7 year old speaks 5 languages

Meet my friend Yukine.
She’s 7 years old and speaks 5 languages: English, Spanish, Japanese, German and Sign Language. When I visited the Canary Islands recently, we sat down for a chat, and I asked her about her languages and what she likes about each of them. Now, it’s a common myth that children are much better language learners than adults.
Unfortunately, this is a myth that’s perpetuated wherever you go, and is often used by adults to justify not trying so hard themselves…
When you watch this video, you may find yourself feeling the same thing.
But I want you to look a bit deeper into exactly how Yukine has managed to learn these languages because there’s a very important lesson in there.

How a child can learn 5 languages

  • Here are the facts:
  • She lives in Spain
  • She speaks Spanish and Japanese at home with her parents
  • She attends an English medium international school
  • The school has a language focus to it, and runs a number of German classes as part of the curriculum
  • She also takes regular extra-curricular sign language classes at the school, and has done for a while

Also:

  • She visits Japan for 2-3 months every summer and attends Japanese summer schools whilst she’s there
  • Her uncle and cousin, who she sees regularly, are native English speakers

So, has she just “picked up” all these languages?
Absolutely not.
Children vs. adults
Whether she knows it or not, Yukine has accumulated 1,000s of hours doing the exact things that result in successful language learning.
It’s no accident.

  • For years now, she’s been spending the majority of her waking hours learning or speaking
  • one of her 5 languages.
  • She uses 3 languages regularly with the people she loves.
  • She takes regular classes in the other 2 (and will be for years to come).
  • The people around her understand the importance of learning languages, and are incredibly encouraging and supportive.

As regular readers of the blog will know, these are exactly the same success factors that I spend my time encouraging people (i.e. adults) to go after…

  • Spend time on your languages every day…and keep it up for years
  • Speak regularly with people you like
  • Be clear why you’re learning, and stay motivated by surrounding yourself by the right people

It really is no different whether you’re 7 or 70! 🙂

Of course, the big advantages that kids have, are plenty of time on their side, and an unquestioning attitude, that means they’ll just do anything.

Adults tend to be busy, and will often sabotage their progress by demanding “progress now!”, getting frustrated, and moving on to the next new thing.

So, think about how Yukine has learnt her languages.

Then, compare it to the last 6-12 months of your own language learning.

On Wonder Woman And Choosing To Be Chosen

There are a lot of opinions floating around the internet about Wonder Woman.

The movie has dominated the headlines since before its release. It has been discussed and dissected, lauded for its position as a superhero movie, as a war movie, as a feminist movie.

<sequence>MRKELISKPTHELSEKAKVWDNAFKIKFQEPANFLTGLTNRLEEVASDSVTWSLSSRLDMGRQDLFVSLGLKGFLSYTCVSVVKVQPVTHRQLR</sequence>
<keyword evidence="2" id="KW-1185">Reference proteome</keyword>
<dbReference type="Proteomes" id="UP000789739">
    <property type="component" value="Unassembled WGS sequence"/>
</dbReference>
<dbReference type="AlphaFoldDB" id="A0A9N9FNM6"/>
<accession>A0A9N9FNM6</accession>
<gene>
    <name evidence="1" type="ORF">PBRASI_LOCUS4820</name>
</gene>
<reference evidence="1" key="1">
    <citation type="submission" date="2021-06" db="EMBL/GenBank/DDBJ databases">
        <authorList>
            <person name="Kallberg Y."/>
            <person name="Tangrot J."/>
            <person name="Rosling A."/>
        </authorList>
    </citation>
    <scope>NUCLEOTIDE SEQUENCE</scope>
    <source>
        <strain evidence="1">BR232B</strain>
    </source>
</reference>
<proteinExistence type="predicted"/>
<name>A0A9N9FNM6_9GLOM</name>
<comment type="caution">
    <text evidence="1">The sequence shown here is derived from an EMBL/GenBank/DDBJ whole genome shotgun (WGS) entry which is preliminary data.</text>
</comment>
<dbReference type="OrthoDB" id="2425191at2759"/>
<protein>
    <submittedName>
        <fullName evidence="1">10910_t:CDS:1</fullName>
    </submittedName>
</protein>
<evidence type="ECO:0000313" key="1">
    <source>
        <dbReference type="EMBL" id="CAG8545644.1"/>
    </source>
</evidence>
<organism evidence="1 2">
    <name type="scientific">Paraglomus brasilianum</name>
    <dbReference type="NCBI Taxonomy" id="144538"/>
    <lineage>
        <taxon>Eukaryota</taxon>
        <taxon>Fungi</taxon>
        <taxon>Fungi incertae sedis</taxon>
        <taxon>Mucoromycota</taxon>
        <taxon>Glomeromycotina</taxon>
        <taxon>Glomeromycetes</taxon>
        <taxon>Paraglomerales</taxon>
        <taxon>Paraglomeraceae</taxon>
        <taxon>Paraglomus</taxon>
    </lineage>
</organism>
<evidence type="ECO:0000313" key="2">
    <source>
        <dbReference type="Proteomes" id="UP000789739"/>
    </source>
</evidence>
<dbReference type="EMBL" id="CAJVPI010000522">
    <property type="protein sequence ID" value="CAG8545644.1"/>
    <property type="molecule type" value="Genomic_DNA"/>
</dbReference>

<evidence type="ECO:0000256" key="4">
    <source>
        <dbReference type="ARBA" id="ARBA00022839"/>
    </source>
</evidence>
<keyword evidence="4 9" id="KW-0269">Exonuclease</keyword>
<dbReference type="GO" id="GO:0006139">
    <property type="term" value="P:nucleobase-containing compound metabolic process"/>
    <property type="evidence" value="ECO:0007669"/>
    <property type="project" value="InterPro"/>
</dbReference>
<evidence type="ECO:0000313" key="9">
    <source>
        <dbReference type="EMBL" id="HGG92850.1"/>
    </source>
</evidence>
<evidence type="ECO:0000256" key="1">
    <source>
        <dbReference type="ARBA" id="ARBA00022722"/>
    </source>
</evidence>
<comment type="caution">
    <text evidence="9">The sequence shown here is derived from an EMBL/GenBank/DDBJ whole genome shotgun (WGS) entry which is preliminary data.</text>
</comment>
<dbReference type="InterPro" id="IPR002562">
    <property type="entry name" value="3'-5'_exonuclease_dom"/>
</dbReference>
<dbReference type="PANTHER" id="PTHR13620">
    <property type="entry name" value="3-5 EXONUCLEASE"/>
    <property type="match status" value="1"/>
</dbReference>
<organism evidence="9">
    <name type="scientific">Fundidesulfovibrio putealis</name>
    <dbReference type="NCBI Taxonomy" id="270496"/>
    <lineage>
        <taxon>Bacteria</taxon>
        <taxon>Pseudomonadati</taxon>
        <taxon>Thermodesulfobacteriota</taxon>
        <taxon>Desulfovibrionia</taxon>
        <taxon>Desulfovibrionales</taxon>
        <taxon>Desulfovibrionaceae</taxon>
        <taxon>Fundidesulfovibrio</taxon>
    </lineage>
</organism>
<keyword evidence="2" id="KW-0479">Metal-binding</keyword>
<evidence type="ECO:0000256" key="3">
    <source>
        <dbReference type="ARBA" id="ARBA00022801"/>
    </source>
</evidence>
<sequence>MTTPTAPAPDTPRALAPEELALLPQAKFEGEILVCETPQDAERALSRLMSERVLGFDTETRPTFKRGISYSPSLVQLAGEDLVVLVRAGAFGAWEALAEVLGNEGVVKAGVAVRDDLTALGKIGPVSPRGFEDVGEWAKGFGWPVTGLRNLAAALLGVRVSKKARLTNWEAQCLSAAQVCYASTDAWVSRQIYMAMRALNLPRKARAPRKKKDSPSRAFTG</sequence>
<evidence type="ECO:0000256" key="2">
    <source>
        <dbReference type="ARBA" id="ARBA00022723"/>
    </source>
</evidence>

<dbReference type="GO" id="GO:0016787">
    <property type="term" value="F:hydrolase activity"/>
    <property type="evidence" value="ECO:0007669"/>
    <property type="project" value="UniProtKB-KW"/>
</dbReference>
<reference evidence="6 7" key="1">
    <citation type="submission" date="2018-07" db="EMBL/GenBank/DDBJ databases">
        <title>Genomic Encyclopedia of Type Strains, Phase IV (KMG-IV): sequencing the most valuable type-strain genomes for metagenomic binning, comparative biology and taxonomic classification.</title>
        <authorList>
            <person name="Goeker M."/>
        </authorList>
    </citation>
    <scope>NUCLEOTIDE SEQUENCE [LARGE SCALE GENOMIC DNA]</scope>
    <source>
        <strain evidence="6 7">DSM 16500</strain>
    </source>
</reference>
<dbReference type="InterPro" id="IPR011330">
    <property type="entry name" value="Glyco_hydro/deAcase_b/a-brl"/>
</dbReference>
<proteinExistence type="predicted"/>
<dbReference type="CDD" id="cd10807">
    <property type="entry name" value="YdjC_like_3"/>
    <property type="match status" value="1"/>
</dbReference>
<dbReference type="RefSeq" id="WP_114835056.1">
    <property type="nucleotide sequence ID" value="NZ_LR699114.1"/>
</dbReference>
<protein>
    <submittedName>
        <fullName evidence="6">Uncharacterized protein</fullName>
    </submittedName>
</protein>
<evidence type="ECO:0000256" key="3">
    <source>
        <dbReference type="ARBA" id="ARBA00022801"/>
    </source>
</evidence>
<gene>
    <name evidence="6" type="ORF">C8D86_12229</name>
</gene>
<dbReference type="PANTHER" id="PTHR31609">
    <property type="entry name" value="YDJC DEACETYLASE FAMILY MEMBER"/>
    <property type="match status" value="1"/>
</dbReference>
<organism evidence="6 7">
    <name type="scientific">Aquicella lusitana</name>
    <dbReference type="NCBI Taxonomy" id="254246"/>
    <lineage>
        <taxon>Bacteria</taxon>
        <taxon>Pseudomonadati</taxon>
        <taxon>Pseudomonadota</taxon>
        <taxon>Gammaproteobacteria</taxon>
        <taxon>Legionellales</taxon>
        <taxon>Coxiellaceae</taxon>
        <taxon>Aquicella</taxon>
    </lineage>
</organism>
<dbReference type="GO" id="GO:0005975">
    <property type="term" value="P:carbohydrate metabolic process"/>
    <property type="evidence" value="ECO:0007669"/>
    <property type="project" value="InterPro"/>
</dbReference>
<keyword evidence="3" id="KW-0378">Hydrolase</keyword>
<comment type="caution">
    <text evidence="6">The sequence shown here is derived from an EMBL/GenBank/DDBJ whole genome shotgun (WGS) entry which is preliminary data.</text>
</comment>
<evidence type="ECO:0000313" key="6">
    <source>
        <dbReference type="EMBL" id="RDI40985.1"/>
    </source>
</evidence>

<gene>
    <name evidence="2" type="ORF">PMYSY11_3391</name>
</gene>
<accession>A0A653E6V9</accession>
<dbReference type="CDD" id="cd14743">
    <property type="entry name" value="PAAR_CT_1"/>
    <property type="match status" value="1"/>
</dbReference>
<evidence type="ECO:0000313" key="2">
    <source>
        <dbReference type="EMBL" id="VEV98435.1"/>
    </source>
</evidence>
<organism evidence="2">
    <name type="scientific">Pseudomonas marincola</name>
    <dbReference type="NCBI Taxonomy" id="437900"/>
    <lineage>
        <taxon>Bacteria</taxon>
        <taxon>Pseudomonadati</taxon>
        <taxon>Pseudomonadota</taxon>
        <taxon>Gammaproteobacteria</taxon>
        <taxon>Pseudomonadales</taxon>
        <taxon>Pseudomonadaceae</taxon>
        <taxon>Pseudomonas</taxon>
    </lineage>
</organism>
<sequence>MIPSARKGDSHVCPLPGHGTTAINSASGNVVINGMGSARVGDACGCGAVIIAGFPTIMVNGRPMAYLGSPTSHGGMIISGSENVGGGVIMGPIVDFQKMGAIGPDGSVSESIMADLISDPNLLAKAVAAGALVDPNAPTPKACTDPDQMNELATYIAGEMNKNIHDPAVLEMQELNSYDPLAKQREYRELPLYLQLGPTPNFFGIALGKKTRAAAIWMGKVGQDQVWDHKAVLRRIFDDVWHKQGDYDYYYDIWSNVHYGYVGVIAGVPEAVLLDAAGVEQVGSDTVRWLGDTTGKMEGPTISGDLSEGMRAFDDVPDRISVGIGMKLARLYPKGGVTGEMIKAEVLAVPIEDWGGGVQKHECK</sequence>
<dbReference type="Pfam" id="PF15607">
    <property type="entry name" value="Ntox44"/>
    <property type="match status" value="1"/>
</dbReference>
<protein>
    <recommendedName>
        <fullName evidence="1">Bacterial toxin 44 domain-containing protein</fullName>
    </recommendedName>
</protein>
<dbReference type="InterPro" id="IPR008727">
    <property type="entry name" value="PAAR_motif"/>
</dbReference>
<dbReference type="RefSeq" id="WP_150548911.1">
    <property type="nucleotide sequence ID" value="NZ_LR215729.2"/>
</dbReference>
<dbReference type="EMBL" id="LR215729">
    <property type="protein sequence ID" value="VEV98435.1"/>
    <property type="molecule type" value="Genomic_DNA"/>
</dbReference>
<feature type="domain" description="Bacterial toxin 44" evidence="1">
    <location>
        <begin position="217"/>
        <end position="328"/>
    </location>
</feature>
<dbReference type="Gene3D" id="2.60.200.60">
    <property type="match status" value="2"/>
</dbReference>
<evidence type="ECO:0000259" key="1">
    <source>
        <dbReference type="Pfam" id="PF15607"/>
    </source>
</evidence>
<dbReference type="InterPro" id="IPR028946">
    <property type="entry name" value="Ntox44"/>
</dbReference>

Wonder Woman is all of these things, but it also has a very interesting position within another long-standing movie trope: It is a Chosen One movie — but one with a very interesting take on the story.

Diana chooses herself.

Chosen One narratives have been around probably since time began. If there’s a prophecy to be fulfilled, there is a Chosen One to do it. If there’s an adventure to be adventure, there’s probably a super special character just waiting to take up the cause. King Arthur is a Chosen One. Hell, you could probably argue that Gilgamesh fits the bill as well. Chosen Ones are a longstanding tradition in fiction, but there has been a particular increase in the kind of storytelling in the last few decades, especially in young adult fiction. Think about Harry Potter, Percy Jackson, Katniss Everdeen, Tris Prior, Buffy the Vampire Slayer, Neo from The Matrix, Emmet from The LEGO Movie. All of these characters fall into one category of Chosen One or another.

And now we have Wonder Woman.

Most of these stories follow a few major plot points. A character is thrust into a new situation — magical school, Hunger Games, pulled from the Matrix — and is then told by others around them that they are somehow special, that they are the only ones who can defeat the Big Bad. In many of those stories with male chosen ones, there is a female character who is more qualified than the “chosen one” who has been waiting for that character to show up and save the day.

One of the most common elements of these stories, though, is the uncertainty and self-doubt that these characters feel. Neo doesn’t accept that he is The One until the end of the movie. It takes Katniss nearly all three books (and four movies) to start to accept her position as the inspiration for a political movement. Harry Potter spends nearly all seven books complaining about his lot in life. Buffy just wants to be a normal teenage girl.

Then you introduce Diana and things get flipped on their head.

Diana is a Chosen One. She is a special member of a group of people who, for reasons that have nothing to do with her and everything to do with the circumstances surrounding her birth, is the only one who can defeat the ultimate evil, Ares. She is the Godkiller, the daughter of Zeus and Hippolyta, created with the express purpose of destroying the God of War once and for all.